Business law assignments investigate law from a business perspective. They deal with a variety of topics like the nature and role of law in a business scenario and how any risks associated with the business’s activities can be mitigated. Students attempting these assignments also need to apply their knowledge of corporate and commercial law, including consumer law, corporate responsibility, competition law, global business laws as well as corporate governance. Statistics show that most students struggle with writing assignments on this subject and hence seek business law assignment help. This can be attributed to the expanse of concepts that need to be applied and the extensive research these entail.
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Question 1 (20 marks)
David had a great idea for a new app, called Bookface, which allowed book enthusiasts to discuss their favourite novels.
David incorporated a new company, Start Up Pty Ltd to market the app. He was the sole director of Start Up Pty Ltd but the company had three shareholders, David and his brother and sister John and Jane. Each held one share each. John and Jane were not involved in the company other than to the extent that they contributed start-up capital and were in turn provide with shares.
Start Up Pty Ltd entered a contract with a web developer, Susan, to develop the app and paid a small deposit out of the monies contributed to Start Up Pty Ltd by John and Jane.
Susan worked day and night on the Bookface project for one month but just before completing her work saw a news story featuring David, who had sold his Bookface idea to Big Blue Co Ltd for a large undisclosed sum.
Susan tried to contact Start Up Pty Ltd but their office had been shut down. A search of the company confirms that it has no assets and Susan is unable to obtain payment for the work she has performed.
Advise Susan if she has any recourse against David? John and Jane have also been left empty handed as David’s contract with Big Blue Co Ltd was in his own name, making no reference to Start Up Pty Ltd. Do John and Jane have any recourse against David?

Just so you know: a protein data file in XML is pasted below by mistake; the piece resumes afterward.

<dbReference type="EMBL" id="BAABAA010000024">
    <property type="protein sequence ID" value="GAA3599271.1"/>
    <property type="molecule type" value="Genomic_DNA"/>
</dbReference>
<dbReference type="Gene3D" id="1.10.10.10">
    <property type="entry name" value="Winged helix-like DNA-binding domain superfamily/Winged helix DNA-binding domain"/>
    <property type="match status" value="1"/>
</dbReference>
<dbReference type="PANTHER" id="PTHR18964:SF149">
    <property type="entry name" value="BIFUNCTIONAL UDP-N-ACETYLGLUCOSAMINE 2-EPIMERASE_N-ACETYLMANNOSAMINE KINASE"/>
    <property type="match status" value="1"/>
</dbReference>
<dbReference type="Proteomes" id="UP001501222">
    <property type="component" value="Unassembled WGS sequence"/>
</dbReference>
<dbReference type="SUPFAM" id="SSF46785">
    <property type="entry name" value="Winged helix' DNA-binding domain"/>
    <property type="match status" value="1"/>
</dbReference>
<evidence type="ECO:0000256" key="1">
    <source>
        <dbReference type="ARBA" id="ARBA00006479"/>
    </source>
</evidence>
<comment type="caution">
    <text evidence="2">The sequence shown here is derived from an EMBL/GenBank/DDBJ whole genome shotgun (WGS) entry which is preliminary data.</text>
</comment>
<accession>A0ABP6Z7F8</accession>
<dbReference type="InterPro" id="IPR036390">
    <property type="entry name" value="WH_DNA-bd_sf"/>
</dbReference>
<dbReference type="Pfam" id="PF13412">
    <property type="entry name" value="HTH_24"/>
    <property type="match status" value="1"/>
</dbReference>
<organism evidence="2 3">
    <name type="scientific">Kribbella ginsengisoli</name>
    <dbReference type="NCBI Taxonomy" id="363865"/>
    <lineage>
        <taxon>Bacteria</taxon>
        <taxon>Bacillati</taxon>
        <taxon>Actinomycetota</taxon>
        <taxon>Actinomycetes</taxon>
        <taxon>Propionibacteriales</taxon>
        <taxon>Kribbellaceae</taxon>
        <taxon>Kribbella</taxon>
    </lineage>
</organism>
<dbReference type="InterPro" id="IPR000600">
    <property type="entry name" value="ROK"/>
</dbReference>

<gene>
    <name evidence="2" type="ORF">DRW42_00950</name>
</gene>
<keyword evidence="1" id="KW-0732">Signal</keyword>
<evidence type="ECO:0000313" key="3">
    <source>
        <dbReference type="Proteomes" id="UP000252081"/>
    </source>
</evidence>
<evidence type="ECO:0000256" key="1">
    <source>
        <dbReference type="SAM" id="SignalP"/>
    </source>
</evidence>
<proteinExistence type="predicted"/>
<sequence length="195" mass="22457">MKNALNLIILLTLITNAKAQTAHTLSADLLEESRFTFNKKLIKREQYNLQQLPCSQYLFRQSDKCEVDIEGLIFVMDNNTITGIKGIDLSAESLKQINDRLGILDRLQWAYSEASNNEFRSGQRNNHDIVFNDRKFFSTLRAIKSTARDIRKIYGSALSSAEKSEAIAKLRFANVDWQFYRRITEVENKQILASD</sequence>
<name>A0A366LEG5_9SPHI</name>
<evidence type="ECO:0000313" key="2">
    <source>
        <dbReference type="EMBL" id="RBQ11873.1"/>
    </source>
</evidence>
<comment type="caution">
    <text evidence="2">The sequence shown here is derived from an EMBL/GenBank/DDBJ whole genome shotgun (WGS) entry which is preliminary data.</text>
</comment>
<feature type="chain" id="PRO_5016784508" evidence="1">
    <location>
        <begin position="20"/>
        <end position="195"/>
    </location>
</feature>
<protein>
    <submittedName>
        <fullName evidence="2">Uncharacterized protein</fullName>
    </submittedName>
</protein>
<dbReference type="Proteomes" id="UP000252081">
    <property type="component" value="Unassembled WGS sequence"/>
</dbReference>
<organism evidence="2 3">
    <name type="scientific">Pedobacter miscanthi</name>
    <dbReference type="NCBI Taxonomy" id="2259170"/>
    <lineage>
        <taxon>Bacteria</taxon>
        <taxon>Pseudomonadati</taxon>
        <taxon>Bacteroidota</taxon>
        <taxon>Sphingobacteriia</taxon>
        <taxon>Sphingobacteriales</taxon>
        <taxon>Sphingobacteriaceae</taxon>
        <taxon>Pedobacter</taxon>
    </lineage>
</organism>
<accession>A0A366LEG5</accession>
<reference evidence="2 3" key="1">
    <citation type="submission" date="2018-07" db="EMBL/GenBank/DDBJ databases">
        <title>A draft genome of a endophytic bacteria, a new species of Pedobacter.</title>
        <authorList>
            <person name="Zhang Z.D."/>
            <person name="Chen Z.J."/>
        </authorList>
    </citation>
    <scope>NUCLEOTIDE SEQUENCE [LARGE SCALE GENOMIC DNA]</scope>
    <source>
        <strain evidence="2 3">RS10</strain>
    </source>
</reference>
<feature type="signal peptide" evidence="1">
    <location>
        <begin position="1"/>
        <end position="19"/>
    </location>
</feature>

Question 2 (20 marks)
Steven, Grace and Amanda are siblings. Their father operated a very successful pub and upon passing away, left the pub to them in equal shares.
Steven, Grace and Amanda seek your advices as to how they should operate the pub. They all wish to be involved as they have all had successful careers and now would like a new challenge. None of the children have had any experience in operating a pub as they were raised by their mother who had separated from their father while they were still very young and therefore, have not spent much time in or around pubs. They have each accumulated significant wealth during their previous careers in medicine and law and wish to protect this from any risk associated with operating the pub. The pub has operated very successfully in recent years, with a profit in excess of $5,000,000.00 per year.
Steven Grace and Amanda have requested that you provide them with two alternative business structures to choose from.
Advise Steven, Grace and Amanda, by reference to the information provided, of two business structures and the pros and cons of each. The business structures you may suggest should be selected from the following list:-
- Fixed/Unit Trust
- Discretionary Trust;
- Proprietary Limited Company.
- Whether Susan has any recourse against David?
- Whether John and Jane have any recourse against David as the contract with Big Blue Co Ltd was entered in the name of David alone.